Former state health official goes on trialhome patient

Wednesday, October 11th 2000, 12:00 am
By: News On 6

OKLAHOMA CITY -- The prosecution says it will introduce evidence that former Health Department official Brent VanMeter liked to gamble and had a "real desperation" for money when he allegedly accepted a $1,000 bribe from a nursing home operator.

The trial of VanMeter and nursing home operator James Robert Smart of Wewoka began Tuesday in federal district court with the selection of a jury of seven men and five women.

U.S. District Judge Ralph Thompson ruled there was no basis to move the trial, as requested by VanMeter defense attorney Mack Martin. The judge said his questioning of prospective jurors showed there was "simply no prejudicial pretrial effect" from news accounts of the case.

Thompson scheduled oral arguments for Wednesday after sending the jury home with an admonishment not to discuss the case.

At a hearing Tuesday afternoon, Arlene Joplin, assistant U.S.

attorney, said evidence would show VanMeter had a propensity for gambling that played a role in his accepting a $1,000 bribe, as alleged by the government.

She said the official had "a real desperation for additional money."

The trial began five months after VanMeter's arrest at the Health Department, the first public knowledge of a scandal that led to the firing or resignation of 30 agency employees.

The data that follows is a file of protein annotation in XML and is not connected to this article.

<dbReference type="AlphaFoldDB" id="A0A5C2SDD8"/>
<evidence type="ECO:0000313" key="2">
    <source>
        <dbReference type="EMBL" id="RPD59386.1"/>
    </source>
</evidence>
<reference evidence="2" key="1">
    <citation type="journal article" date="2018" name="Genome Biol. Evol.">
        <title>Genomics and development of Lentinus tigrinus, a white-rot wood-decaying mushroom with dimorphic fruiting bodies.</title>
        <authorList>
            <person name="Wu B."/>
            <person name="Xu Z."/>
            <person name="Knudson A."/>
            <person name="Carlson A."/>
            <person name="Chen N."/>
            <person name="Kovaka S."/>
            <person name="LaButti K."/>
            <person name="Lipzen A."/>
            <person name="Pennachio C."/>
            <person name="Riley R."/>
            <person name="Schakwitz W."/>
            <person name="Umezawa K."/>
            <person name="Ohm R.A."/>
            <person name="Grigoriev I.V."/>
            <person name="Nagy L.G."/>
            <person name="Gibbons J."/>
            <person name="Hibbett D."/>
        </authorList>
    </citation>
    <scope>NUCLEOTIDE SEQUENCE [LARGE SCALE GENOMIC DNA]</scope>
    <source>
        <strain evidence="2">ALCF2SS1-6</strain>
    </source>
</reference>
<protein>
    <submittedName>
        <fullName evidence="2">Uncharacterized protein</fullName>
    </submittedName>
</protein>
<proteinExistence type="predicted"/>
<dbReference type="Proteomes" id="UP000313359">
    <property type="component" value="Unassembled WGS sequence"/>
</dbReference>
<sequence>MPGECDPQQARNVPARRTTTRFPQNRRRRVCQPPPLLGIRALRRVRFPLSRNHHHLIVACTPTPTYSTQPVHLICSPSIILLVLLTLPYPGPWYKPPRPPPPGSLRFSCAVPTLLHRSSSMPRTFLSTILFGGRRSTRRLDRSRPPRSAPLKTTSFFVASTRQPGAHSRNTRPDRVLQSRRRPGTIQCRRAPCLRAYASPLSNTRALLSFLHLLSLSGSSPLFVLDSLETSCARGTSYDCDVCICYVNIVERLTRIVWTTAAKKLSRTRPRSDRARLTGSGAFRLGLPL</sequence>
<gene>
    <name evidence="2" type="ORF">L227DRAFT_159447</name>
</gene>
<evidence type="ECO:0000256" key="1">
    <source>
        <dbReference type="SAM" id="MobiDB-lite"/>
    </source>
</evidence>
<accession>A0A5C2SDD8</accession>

More than 30 prospective jurors were dismissed during Tuesday's day-long selection process, including many who either had family members in nursing homes or some association with nursing homes or state and federal agencies involved in the investigation.

Van Meter, dressed in a blue suit, appeared relaxed as he gazed intently at prospective jurors the judge was questioning.

A former deputy health commissioner, Van Meter is accused of accepting a bribe from Smart in return for backdating a document so Smart's nursing homes could receive extra federal funds.

The former state official was in charge of nursing home regulation at the time FBI agents arrested him and seized scores of documents.

Taped conversations between VanMeter and others are expected to be the key evidence for the government.

At Tuesday afternoon's hearing, Thompson took under advisement Martin's objection to introduction of evidence that documents had been backdated to the benefit of Smart's enterprises, other than an instance outlined in a May letter.

According to documents filed in the case, tapes the jury will hear contain profanity and explicit sexual references.

Thompson informed jurors about the tapes and questioned them if they had strong objections to gambling. One juror was dismissed by the judge after he said he thought gambling was morally wrong.

The VanMeter case prompted Gov. Frank Keating to appoint Jerry Regier, cabinet secretary, to be interim health commissioner.

Commissioner Jerry Nida was on sick leave when the scandal broke and subsequently resigned.

In addition to the federal probe, the Medicaid Fraud Unit of the office of state Attorney General Drew Edmondson has turned up evidence that led to the indictment of Vernon Ray Johnson of Talihina on 33 felony counts accusing him of receiving money for work he did not perform.

Regier had fired Johnson and several other so-called "ghost employees" in an agency shakeup.

A management report by the Fidelis Group, Inc. predicted additional federal charges would be filed as result of VanMeter's indictment.

FBI agents have testified that wiretaps of VanMeter's conversations produced evidence of shifting nursing home patients to benefit certain nursing home owners.